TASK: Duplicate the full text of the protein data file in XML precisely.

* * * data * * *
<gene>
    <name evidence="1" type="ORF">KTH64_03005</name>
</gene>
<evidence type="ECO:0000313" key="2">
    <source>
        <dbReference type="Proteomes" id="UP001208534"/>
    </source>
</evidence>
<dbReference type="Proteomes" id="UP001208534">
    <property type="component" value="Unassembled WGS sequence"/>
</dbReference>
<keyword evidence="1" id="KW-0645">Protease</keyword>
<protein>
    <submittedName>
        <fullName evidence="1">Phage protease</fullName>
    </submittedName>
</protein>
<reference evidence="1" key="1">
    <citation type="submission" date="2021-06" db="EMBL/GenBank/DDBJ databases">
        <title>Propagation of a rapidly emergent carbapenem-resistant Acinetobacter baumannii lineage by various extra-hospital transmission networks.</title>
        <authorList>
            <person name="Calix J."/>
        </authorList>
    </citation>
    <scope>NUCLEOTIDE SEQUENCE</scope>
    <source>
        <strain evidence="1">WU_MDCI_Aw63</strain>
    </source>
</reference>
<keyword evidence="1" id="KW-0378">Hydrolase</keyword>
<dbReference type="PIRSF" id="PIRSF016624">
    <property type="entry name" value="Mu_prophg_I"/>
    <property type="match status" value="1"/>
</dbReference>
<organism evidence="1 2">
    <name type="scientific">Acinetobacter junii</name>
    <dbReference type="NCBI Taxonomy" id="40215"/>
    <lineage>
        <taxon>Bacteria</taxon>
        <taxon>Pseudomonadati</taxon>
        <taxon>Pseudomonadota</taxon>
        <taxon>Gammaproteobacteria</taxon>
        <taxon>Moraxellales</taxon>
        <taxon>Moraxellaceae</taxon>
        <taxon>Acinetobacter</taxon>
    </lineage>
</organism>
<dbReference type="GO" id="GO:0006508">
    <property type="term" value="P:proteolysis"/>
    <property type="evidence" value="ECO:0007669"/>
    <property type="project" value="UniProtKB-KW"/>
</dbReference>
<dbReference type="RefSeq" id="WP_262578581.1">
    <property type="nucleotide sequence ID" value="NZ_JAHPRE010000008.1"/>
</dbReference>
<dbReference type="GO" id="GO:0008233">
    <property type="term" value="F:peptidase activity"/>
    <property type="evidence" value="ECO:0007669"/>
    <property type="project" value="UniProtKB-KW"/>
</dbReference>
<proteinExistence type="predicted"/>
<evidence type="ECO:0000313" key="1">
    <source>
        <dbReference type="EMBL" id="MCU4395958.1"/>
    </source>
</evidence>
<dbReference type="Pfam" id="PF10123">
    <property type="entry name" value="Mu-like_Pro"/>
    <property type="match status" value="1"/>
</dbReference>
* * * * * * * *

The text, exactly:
<gene>
    <name evidence="1" type="ORF">KTH64_03005</name>
</gene>
<evidence type="ECO:0000313" key="2">
    <source>
        <dbReference type="Proteomes" id="UP001208534"/>
    </source>
</evidence>
<dbReference type="Proteomes" id="UP001208534">
    <property type="component" value="Unassembled WGS sequence"/>
</dbReference>
<keyword evidence="1" id="KW-0645">Protease</keyword>
<protein>
    <submittedName>
        <fullName evidence="1">Phage protease</fullName>
    </submittedName>
</protein>
<reference evidence="1" key="1">
    <citation type="submission" date="2021-06" db="EMBL/GenBank/DDBJ databases">
        <title>Propagation of a rapidly emergent carbapenem-resistant Acinetobacter baumannii lineage by various extra-hospital transmission networks.</title>
        <authorList>
            <person name="Calix J."/>
        </authorList>
    </citation>
    <scope>NUCLEOTIDE SEQUENCE</scope>
    <source>
        <strain evidence="1">WU_MDCI_Aw63</strain>
    </source>
</reference>
<keyword evidence="1" id="KW-0378">Hydrolase</keyword>
<dbReference type="PIRSF" id="PIRSF016624">
    <property type="entry name" value="Mu_prophg_I"/>
    <property type="match status" value="1"/>
</dbReference>
<organism evidence="1 2">
    <name type="scientific">Acinetobacter junii</name>
    <dbReference type="NCBI Taxonomy" id="40215"/>
    <lineage>
        <taxon>Bacteria</taxon>
        <taxon>Pseudomonadati</taxon>
        <taxon>Pseudomonadota</taxon>
        <taxon>Gammaproteobacteria</taxon>
        <taxon>Moraxellales</taxon>
        <taxon>Moraxellaceae</taxon>
        <taxon>Acinetobacter</taxon>
    </lineage>
</organism>
<dbReference type="GO" id="GO:0006508">
    <property type="term" value="P:proteolysis"/>
    <property type="evidence" value="ECO:0007669"/>
    <property type="project" value="UniProtKB-KW"/>
</dbReference>
<dbReference type="RefSeq" id="WP_262578581.1">
    <property type="nucleotide sequence ID" value="NZ_JAHPRE010000008.1"/>
</dbReference>
<dbReference type="GO" id="GO:0008233">
    <property type="term" value="F:peptidase activity"/>
    <property type="evidence" value="ECO:0007669"/>
    <property type="project" value="UniProtKB-KW"/>
</dbReference>
<proteinExistence type="predicted"/>
<evidence type="ECO:0000313" key="1">
    <source>
        <dbReference type="EMBL" id="MCU4395958.1"/>
    </source>
</evidence>
<dbReference type="Pfam" id="PF10123">
    <property type="entry name" value="Mu-like_Pro"/>
    <property type="match status" value="1"/>
</dbReference>